The second approach may be useful when our system is deployed on separate origins: the frontend application is hosted on a different domain than backend API. In this case, the requests from the frontend to the backend would be considered cross-origin requests, and the cookies set on the backend origin called third-party cookies. A third-party cookie is the same mechanism that is used by analytical and tracking systems and can be easily turned off in modern browsers. A lot of users opt-out of third-party cookies as they are concerned about their privacy on the Internet. Also, some browser vendors are putting major efforts into eradicating third-party cookies completely.

So what should we do in such a case? We can use another way of providing the user’s context between requests - HTTP Authorization Header. This requires programmatic reading, storing, and attaching an authorization token transported via header (as opposed to cookies). Just to put us on the same page, remember that session-id used in cookies is also a token, but an opaque one - it does not convey any information and is just a key to retrieve the session on the server. Another type of token is called a self-contained token, which we can put the user’s context inside of. In 2015 Internet Engineering Task Force standardized JSON Web Token (JWT) that can securely transport information between the parties. Thanks to a cryptographic signature we can assume that the content of the JWT is authentic and integral. A self-contained nature of JWT allows us to retrieve user context, like permissions and credentials, without a need to maintain the session on the server (think of serverless and Function-as-a-Service). We can also integrate with third-party services without the restrictions of the same-origin policy (for example Firebase or AWS Amplify). I covered a more detailed explanation of JSON Web Tokens here.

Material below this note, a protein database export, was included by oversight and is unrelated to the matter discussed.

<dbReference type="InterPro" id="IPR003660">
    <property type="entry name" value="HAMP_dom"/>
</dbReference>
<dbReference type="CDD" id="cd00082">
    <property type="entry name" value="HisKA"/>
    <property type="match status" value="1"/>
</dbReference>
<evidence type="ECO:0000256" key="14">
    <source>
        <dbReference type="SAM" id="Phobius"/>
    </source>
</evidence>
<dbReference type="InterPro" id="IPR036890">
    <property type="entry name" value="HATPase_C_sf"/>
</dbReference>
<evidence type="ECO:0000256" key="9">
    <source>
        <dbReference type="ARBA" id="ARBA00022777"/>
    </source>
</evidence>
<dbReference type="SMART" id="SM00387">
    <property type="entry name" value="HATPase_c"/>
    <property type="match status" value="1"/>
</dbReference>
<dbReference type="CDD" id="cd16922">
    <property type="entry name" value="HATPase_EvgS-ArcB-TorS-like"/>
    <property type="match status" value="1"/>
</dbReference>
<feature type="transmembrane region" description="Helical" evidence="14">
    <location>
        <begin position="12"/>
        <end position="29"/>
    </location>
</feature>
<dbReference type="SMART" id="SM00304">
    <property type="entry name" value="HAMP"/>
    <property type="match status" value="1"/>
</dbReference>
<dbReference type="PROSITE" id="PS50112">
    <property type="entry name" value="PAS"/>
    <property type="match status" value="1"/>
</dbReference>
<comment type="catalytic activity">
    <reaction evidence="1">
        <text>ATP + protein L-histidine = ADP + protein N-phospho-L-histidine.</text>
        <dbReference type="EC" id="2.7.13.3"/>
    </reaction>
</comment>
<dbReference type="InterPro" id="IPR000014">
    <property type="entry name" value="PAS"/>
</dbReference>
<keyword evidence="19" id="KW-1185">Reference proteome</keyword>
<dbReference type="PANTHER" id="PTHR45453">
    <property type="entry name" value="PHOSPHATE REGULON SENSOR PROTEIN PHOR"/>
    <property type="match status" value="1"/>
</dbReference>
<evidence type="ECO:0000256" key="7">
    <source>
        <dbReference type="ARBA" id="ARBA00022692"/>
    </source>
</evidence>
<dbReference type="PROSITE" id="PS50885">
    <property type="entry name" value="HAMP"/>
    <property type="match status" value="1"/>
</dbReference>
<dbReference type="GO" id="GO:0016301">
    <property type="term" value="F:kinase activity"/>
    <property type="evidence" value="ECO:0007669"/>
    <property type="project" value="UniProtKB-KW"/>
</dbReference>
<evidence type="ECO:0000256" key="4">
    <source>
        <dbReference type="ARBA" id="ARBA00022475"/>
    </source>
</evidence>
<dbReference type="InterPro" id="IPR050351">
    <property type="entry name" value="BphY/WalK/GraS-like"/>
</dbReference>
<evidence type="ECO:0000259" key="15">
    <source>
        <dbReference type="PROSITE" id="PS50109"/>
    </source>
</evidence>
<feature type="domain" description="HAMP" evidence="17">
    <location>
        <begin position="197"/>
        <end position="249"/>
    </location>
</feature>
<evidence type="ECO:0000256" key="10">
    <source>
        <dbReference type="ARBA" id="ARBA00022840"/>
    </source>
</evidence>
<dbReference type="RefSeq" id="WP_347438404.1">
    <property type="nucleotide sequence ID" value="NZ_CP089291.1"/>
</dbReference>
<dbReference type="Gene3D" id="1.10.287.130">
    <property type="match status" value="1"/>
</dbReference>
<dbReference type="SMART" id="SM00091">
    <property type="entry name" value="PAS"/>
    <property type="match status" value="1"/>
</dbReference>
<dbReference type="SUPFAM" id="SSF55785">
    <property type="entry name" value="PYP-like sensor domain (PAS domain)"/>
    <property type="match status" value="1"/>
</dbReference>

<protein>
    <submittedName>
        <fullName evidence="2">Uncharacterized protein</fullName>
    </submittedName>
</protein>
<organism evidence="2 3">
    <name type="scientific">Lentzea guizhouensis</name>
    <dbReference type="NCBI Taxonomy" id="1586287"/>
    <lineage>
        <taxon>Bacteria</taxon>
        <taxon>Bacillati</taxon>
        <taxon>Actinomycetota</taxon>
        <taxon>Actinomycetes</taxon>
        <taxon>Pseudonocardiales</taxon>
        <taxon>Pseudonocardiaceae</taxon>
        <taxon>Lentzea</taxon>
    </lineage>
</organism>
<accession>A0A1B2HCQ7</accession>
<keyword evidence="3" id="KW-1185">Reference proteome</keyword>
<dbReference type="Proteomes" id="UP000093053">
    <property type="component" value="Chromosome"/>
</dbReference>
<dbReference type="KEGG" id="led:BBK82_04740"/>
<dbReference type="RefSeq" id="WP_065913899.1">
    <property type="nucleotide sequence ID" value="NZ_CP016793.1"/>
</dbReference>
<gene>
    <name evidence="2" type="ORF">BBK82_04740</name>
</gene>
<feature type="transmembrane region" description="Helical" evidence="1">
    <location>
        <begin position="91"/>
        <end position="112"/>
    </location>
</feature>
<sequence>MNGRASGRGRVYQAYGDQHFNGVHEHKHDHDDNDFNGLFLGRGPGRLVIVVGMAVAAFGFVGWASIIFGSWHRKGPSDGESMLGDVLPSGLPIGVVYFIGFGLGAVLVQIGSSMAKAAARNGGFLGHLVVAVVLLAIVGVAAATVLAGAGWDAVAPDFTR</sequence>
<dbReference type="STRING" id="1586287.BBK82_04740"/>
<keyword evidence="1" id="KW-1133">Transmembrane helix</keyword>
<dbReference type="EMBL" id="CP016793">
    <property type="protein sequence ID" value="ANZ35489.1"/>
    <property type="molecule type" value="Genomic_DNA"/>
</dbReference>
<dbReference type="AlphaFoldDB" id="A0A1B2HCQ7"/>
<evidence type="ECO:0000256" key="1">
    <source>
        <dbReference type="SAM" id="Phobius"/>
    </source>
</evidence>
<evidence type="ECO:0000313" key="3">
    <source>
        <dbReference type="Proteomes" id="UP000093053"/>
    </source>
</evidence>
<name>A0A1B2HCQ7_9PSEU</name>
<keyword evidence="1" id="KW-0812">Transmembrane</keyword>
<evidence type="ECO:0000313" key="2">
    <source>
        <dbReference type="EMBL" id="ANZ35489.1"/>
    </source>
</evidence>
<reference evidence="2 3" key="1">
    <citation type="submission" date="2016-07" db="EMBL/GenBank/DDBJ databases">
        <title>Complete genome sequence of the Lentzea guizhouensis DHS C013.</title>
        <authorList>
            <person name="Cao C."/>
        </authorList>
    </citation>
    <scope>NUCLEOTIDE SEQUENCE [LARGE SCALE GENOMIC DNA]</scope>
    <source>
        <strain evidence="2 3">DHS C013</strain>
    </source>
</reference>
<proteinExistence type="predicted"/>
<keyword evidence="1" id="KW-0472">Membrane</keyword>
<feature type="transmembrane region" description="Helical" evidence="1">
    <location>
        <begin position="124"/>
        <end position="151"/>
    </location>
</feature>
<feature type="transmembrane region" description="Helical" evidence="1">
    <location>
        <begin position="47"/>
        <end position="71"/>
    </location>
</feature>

Session cookie vs JSON Web Token

I believe that it is very important to understand the fundamental differences between these two mechanisms, before implementing user authentication in the application. You can also check out my YouTube videos exploring the differences between these two approaches and the ways JWT can be hacked. We will build our frontend able to utilize both session cookies and token authentication with JSON Web Tokens. I told you it would be flexible! 🤓

WARNING: Whenever you are using any kind of authorization token that you store in LocalStorage or IndexedDB (so it’s accessible by JavaScript code) you are exposing the token to be hijacked via cross-site scripting attack. However, there are valid mitigation techniques, like Content Security Policy, Subresource integrity, and built-in frameworks’ sanitization mechanisms, that (when applied properly!) reduce that risk to a negligible degree. That being said that risk is real, so you should pay enough attention to those security issues.

Detailed implementation

Login feature

Let’s start with the UI part - login component template. Our approach for user authentication is based on the pair of email and password, so we need two input items in the template. Note that the second input has an attribute type="password", which instructs the browser to render a masked input element. We also make use of Angular Material to provide a nice look-and-feel to the user interface. Below you can find our login form example.

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<form [formGroup]="loginForm">

<div class="header">Login to your account</div>

<mat-form-field>
<input matInput type="email" id="email" placeholder="Email" autocomplete="off" formControlName="email" required>
</mat-form-field>

<mat-form-field>
<input matInput type="password" id="password" placeholder="Password" autocomplete="off" formControlName="password" required>
</mat-form-field>

<div class="actions">
<button mat-flat-button color="primary" type="submit" (click)="login()" [disabled]="!loginForm.valid">Login</button>
<div class="separator">
<span>OR</span>
</div>